So how exactly did a water seller operate?
Look closely at his outfit for some clues:
First of all we see the brass and tin cups. These were used by the customers to drink from. Long before "Reduce, reuse, recycle" these water-sellers were 100% eco-friendly.
The water-seller carried water from cisterns in the outskirts of the city to the busy market areas.
How did he carry the water?
Look closely at the large leather pouch. It is probably made from goats leather, or it could be camel leather. It is specially treated to hold water (traditionally a goats bladder). The water seller often flavoured his water with mint leaves or lemon (to take away the taste of...).
The water-seller also held his money in a pocket of the leather pouch. If he liked a coin or it was unusual he would stick it on the outside of the pouch. Over time, it became quite ornate.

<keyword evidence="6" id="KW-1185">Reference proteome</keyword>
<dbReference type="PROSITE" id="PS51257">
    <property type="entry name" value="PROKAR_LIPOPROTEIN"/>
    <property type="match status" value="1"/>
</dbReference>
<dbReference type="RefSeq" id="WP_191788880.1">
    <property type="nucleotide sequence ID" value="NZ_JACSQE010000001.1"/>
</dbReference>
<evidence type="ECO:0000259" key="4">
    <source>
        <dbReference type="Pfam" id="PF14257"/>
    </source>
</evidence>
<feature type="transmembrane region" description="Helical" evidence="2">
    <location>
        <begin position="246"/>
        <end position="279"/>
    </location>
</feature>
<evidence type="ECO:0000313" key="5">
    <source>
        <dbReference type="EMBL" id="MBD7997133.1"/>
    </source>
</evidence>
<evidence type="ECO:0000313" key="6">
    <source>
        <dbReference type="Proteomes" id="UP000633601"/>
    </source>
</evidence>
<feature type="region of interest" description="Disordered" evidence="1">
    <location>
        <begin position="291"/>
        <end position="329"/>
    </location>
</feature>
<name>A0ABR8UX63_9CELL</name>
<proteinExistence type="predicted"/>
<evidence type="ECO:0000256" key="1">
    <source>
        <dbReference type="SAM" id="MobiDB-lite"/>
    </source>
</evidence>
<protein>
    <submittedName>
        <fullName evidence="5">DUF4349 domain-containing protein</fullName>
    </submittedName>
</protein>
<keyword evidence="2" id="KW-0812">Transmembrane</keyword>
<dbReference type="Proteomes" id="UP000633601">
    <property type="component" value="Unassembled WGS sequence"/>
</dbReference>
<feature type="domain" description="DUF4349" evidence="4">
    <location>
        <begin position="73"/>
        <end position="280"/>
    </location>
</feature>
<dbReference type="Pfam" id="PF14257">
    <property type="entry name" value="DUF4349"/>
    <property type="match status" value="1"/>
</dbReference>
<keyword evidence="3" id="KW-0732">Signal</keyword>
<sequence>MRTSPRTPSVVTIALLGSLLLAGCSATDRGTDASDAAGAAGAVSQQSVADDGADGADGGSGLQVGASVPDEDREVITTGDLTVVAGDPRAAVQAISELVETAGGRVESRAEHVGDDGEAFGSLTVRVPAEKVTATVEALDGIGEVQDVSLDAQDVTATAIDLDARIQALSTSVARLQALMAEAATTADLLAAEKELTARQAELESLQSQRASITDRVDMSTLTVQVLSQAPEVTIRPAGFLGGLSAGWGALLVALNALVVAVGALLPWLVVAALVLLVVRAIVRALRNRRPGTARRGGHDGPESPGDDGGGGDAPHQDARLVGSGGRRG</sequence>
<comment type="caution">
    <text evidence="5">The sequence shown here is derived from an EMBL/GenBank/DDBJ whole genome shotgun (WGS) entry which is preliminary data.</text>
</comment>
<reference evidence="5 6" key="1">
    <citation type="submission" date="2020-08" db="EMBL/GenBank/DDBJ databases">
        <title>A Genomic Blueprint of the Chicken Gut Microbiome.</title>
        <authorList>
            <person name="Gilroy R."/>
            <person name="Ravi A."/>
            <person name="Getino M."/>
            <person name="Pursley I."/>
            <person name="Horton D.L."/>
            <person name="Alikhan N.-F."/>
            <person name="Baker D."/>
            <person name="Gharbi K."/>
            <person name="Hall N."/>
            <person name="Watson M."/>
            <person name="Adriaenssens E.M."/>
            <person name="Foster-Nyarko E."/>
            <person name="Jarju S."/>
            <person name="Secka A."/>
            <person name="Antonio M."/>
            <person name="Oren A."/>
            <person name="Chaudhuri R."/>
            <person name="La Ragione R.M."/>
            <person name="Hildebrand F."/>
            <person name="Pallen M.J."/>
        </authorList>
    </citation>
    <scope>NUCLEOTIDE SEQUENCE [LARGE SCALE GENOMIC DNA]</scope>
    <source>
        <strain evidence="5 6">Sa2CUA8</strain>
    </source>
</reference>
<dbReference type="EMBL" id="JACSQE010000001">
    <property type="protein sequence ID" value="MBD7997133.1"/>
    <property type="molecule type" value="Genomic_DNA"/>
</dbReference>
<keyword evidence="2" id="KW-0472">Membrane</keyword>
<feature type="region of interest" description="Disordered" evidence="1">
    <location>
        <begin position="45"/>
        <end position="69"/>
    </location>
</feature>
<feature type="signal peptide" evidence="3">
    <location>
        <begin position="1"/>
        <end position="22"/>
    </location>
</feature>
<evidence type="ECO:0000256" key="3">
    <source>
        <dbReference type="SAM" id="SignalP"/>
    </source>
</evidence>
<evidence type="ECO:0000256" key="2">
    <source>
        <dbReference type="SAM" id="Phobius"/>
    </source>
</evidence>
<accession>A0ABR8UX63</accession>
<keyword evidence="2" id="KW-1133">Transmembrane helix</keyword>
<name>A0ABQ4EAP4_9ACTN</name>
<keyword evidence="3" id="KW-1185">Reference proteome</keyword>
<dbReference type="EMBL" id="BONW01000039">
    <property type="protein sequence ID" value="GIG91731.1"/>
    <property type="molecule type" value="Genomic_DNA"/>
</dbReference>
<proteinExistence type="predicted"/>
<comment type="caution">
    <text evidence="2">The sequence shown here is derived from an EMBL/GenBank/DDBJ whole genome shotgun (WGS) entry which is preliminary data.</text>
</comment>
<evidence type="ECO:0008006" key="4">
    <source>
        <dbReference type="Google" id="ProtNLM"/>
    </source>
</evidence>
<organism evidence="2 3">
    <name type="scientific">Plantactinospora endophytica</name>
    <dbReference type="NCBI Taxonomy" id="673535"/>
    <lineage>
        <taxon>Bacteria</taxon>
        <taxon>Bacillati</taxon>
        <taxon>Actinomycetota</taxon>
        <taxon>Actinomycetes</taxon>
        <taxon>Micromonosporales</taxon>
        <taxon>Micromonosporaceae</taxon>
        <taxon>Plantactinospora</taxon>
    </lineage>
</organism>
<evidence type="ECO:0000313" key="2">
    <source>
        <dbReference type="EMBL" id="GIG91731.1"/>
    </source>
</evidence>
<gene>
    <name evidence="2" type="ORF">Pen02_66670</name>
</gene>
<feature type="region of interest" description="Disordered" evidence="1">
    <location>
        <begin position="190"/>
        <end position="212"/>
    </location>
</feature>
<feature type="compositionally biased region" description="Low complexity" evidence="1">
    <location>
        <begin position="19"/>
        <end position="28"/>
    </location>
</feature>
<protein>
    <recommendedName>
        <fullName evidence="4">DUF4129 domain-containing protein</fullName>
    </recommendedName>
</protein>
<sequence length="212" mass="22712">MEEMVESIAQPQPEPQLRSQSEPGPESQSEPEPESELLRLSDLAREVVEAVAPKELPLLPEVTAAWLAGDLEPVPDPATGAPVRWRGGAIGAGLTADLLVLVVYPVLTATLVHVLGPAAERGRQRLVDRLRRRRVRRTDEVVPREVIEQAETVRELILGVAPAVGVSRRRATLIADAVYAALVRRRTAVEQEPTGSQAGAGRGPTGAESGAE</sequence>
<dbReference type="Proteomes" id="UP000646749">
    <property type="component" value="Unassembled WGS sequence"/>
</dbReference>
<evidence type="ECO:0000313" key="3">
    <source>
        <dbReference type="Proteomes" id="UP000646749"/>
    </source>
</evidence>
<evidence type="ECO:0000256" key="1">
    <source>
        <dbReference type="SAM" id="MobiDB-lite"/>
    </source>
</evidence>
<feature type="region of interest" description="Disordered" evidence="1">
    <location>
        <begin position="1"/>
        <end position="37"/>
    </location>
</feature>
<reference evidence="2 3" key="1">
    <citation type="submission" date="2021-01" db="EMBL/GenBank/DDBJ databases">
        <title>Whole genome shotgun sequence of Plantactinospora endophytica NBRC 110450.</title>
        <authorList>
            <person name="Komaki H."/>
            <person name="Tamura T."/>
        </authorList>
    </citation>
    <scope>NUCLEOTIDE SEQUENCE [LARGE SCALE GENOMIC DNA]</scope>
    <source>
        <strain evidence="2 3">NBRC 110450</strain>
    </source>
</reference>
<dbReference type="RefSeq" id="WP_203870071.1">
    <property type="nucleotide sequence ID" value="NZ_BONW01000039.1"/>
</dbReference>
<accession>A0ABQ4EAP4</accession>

Working outside in the relentless Moroccan heat needs sun protection. This traditional Berber hat is eye-catching but it also provides good shade.
Finally, the water-seller has to make himself known to the medina. He uses rings his bell, toots his horn, sings, chants and sometimes dances.
All around Morocco I encountered these entertainers. They were always brightly coloured, in traditional dress. Some don't wear the cups and bells anymore and focus more on their entertaining.
Below is a very short video of one in Fez who knew a lot of English pop songs!